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Short Strangle On Options With Longer Days To Expiration

You have probably heard it before. Trading options with 45 days to expiration (DTE) is the sweet spot. This is also what I have been doing since I learned that information from Tastytrade.com and Optionalpha.com.

The following slides taken from this Tastytrade.com video further solidifies that claim. The key here is Average P/L per day. The study was done based on exiting at 50% of the max profit (which was not made clear in the video but that’s what they normally do). So, even though the overall profit was higher with the 90.25 DTE trades, when looking at daily P/L basis, 45.75 DTE makes a larger profit.

45 DTE options

Data for 45.75 DTE option

90 DTE options

Data for 90.25 DTE option

IV rank for different DTE options

Sensitivity of Volatility

In addition to these data, another Tastytrade.com video shows that longer DTE options are less sensitive to the changes in volatility. This data also backs up the claim that 45 DTE options are the best ones to trade.



Sensitivity of volatility

Summary sensitivity of volatility

My Trading Plan

However, after testing it out with 45 DTE on a bunch of earnings trades and got burned several times, I started to think what if I extend the timeline of the options? In addition to volatility, what if I also take the advantage of time decay more?

One thing that got me thinking was that, what if I exit the position at 35% max profit rather than 50% like what Tastytrade does. Since the premium I would get is much higher with longer DTE options, exiting at 35% max profit could potentially be somewhat close to 50% max profit of shorter DTE options.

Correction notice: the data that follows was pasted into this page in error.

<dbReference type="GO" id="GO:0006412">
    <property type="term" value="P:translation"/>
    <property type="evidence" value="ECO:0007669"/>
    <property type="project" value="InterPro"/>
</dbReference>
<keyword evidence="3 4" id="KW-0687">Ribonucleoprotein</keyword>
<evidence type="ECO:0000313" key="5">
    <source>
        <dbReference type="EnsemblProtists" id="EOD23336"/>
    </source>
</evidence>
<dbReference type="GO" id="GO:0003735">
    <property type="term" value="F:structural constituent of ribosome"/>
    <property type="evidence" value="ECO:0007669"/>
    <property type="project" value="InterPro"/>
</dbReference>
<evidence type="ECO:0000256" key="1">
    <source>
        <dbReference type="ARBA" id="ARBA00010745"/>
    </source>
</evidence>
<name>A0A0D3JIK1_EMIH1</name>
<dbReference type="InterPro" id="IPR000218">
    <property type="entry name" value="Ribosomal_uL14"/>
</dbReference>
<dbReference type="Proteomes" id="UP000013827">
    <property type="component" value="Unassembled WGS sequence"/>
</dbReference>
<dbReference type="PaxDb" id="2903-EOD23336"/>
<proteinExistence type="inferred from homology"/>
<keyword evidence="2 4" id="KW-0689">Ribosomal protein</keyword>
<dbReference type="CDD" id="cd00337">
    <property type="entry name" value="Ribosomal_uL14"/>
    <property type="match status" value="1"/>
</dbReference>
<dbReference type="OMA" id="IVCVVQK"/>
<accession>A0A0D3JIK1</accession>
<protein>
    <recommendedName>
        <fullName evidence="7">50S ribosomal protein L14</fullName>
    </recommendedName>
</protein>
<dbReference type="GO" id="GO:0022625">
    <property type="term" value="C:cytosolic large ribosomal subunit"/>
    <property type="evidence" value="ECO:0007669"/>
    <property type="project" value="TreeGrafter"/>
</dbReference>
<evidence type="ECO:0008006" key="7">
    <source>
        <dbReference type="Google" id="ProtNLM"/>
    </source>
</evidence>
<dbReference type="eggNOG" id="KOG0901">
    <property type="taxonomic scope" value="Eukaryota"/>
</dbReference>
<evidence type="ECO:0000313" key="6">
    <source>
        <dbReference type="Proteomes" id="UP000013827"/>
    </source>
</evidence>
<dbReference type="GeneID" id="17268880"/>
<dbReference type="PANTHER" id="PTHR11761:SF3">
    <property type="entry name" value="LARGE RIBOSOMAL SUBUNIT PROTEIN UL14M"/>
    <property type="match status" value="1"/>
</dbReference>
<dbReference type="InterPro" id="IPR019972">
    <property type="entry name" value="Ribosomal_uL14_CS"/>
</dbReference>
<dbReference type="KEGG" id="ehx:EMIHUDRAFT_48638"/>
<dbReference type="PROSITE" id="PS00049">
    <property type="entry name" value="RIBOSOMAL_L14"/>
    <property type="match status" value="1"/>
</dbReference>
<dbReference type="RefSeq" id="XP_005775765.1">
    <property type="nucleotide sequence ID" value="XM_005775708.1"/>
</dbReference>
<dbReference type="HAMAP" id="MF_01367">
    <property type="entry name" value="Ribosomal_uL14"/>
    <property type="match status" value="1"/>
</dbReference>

Also, the studies done by Tastytrades are on indexes but Vega could vary widely from stock to stock. So what if I focus on stocks that have high Implied volatility and high Vega?

The reason for this is I am not an active trader so I don’t want to actively adjusting my positions often. With 45 DTE options, the safety margin is much smaller compare to longer DET options, so a relatively small move in the underlying stock could easily cause my 45 DTE position to become a loser. By using the longer DTE options, it not only gives a much wider out of the money range, I could also keep the position open and wait for it to come back without the need of checking on it too often. While I am waiting, the time decay would also be working in my favor. Sound like Win, Win.

As I mentioned in the SPX Iron Condor Strategy post, based on the small scale testing showcased in that post, trading options with 100 days to expiration seems to be the best choice in terms of benefiting from time decay. So, I decided to look for around 100 DTE options where possible.

In case you are not familiar with selling strangles, it is a high volatility options trading strategy and essentially the same as selling an Iron Condor with unlimited risk. It sounds dangerous but in reality, the risk is within an expected range when executed correctly.

Below is the trading progress so far.

Long ETD options trade 8.4.2017

 

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